The Baseball Writers Association of America (BBWAA) is an insular fraternity of baseball journalists that is responsible for granting most of Major League Baseball's individual honors, such as the Cy Young Award, the Jackie Robinson Award, and the Most Valuable Player (MVP) Award. They are also the primary arbiters of which players are accepted into the Baseball Hall of Fame.


In 1906, Jack Rider, a writer with the Cincinnati Enquirer, began rallying other baseball journalists to improve working conditions for the people covering the games. Though very few sportswriters travelled with the teams they covered, he managed to enlist the help of Sid Mercer, a writer with the New York Globe, and Ernest Lanigan, who was with the New York Press. Because the Press had the most extensive baseball coverage, Lanigan was the point man.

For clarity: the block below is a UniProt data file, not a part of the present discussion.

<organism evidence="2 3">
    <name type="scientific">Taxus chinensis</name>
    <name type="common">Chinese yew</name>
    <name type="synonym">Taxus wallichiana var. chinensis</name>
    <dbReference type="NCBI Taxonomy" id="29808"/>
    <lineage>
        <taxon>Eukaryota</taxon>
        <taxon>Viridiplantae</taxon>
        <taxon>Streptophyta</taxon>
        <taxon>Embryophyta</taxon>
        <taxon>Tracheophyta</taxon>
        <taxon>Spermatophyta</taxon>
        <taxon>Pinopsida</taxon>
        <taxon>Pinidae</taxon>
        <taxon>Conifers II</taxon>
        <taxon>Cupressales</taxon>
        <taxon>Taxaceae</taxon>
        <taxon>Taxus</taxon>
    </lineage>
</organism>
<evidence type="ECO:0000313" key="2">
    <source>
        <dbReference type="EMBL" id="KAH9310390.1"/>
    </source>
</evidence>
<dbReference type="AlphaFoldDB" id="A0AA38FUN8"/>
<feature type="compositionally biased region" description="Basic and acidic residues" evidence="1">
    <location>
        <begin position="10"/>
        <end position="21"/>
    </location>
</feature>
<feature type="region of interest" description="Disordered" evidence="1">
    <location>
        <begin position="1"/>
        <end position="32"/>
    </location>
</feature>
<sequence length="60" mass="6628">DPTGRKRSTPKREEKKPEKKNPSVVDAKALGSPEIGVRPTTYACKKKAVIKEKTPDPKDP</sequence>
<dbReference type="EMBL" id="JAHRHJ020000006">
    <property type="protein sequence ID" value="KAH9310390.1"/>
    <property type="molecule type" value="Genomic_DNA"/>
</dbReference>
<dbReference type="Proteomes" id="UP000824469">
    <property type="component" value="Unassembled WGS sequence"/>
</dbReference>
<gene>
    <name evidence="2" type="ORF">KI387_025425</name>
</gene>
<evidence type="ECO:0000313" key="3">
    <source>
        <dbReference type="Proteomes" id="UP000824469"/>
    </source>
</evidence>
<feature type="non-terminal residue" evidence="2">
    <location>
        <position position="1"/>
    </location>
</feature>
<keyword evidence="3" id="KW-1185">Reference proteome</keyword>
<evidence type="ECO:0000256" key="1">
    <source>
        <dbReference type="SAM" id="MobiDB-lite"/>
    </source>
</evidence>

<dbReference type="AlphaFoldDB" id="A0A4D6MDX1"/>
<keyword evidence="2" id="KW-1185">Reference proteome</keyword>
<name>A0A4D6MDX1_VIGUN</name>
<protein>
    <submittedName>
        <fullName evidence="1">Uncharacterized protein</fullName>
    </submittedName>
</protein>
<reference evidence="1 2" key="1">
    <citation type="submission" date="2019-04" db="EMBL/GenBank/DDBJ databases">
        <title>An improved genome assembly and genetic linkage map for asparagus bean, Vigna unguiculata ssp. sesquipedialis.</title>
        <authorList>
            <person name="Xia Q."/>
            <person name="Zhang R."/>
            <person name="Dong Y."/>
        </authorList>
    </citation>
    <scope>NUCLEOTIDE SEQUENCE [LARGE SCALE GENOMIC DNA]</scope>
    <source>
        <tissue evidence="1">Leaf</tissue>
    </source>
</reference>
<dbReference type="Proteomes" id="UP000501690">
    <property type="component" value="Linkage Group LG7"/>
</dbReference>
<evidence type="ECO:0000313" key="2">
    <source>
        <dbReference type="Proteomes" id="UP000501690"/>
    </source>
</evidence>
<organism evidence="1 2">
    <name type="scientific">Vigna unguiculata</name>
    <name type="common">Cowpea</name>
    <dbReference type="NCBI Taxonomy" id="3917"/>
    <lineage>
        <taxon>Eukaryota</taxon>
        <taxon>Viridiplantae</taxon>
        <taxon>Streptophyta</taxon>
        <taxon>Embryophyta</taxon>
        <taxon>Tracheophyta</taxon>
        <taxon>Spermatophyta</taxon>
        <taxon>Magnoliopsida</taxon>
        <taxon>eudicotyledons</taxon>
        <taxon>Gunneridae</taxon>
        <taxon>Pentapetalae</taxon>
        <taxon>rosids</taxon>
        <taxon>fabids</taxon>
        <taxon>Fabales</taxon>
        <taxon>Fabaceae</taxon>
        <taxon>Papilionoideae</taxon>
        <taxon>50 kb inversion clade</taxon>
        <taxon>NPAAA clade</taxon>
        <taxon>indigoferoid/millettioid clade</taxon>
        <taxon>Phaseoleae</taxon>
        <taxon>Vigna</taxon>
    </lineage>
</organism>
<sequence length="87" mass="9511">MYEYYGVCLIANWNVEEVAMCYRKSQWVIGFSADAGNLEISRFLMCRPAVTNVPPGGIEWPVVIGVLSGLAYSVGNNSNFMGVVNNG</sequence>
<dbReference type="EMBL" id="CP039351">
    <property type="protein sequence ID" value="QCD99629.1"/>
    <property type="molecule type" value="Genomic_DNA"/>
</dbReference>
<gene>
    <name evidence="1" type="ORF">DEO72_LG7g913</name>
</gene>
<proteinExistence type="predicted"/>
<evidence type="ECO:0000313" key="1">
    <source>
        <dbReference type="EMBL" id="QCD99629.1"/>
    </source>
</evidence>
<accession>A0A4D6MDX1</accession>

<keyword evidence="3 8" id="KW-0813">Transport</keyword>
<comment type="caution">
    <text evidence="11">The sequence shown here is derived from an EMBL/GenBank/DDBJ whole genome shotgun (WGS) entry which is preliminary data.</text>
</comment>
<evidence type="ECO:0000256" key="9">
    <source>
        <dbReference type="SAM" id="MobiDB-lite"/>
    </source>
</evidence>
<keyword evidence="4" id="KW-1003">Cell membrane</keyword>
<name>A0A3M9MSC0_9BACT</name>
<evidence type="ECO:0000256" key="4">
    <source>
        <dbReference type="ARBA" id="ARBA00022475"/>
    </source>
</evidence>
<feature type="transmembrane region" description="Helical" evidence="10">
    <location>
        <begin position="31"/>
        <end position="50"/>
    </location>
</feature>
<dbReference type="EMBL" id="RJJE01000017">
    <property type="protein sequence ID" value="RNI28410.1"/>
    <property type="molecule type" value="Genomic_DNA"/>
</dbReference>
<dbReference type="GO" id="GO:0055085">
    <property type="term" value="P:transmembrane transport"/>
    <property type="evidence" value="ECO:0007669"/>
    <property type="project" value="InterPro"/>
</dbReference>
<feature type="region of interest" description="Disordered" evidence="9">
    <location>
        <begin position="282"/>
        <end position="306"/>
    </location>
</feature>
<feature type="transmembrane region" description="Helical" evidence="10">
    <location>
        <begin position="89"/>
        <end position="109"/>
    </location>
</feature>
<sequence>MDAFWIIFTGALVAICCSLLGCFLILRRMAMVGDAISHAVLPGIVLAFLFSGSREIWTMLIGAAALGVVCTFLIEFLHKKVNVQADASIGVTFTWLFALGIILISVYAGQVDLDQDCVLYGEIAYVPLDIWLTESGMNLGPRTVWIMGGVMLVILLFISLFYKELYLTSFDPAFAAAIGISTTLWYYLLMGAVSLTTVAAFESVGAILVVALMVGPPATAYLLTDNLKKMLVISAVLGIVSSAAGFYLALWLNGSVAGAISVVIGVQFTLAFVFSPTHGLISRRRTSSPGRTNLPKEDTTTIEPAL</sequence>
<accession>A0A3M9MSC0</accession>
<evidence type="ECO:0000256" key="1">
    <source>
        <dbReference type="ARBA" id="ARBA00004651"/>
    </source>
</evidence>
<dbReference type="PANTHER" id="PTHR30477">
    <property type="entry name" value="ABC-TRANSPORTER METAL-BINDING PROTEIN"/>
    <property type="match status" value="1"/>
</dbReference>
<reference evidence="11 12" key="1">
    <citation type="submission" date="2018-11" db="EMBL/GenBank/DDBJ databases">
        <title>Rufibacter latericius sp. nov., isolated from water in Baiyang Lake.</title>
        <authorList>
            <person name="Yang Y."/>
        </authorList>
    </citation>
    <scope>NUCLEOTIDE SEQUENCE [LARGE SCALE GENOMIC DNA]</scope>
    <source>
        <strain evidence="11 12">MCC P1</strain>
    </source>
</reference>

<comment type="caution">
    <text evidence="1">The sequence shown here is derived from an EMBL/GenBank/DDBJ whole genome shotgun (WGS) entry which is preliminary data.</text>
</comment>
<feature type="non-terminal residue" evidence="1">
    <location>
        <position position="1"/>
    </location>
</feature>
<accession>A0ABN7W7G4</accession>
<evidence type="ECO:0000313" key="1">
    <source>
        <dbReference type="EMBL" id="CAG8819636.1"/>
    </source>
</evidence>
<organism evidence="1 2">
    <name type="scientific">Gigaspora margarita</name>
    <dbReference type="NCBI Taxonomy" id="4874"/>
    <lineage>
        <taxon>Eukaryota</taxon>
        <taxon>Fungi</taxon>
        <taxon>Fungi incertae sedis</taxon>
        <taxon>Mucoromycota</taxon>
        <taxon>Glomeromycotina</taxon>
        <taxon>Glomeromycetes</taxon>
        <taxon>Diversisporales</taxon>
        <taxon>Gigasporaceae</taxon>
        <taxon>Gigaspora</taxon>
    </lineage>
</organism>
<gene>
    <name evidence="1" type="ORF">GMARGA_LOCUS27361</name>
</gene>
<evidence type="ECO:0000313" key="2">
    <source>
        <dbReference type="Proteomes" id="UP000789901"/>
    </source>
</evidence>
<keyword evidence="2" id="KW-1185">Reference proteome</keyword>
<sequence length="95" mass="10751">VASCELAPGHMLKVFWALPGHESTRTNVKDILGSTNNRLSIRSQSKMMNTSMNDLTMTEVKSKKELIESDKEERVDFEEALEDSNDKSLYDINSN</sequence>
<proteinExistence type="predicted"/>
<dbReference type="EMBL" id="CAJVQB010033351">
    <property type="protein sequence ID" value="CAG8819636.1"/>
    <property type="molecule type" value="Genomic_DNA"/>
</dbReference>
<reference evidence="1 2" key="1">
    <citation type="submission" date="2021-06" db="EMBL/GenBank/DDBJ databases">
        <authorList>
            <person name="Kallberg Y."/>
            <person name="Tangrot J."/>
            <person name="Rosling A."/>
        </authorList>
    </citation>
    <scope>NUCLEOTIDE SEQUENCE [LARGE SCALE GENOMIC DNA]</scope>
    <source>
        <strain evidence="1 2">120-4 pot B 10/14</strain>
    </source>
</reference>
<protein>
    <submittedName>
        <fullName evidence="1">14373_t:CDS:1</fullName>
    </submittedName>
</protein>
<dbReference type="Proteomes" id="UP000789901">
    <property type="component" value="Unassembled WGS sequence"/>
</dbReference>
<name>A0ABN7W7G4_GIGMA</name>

On August 11, 1908, a formative meeting of a few writers was held in the National League offices in New York City. With the support of league president Harry Pulliam, the BBWAA was christened in Detroit on October 14, 1908.

The New York teams gave the fledgling group a boost in 1910, when they admitted only BBWAA members to the press box during an intracity series. The organization collected a large number of $2 annual dues, which enabled them to begin working towards their goals of better facilities, standardized scoring rules, and a larger say in the evolution of the baseball rulebook.


The BBWAA consists of 825 reporters, sports editors, columnists and feature reporters who cover baseball. Notably, journalists who work for Internet-only outlets are not permitted to be members. Existing members who have been with the BBWAA for at least 10 years may retain membership cards and Hall of Fame voting privileges if they leave their newspapers, but are still subject to regulations concerning their type of news outlets.

New members may only be nominated by existing members. The nominees are then evaluated by a membership committee, which meets twice a year.


  • Associated Press Sports Editors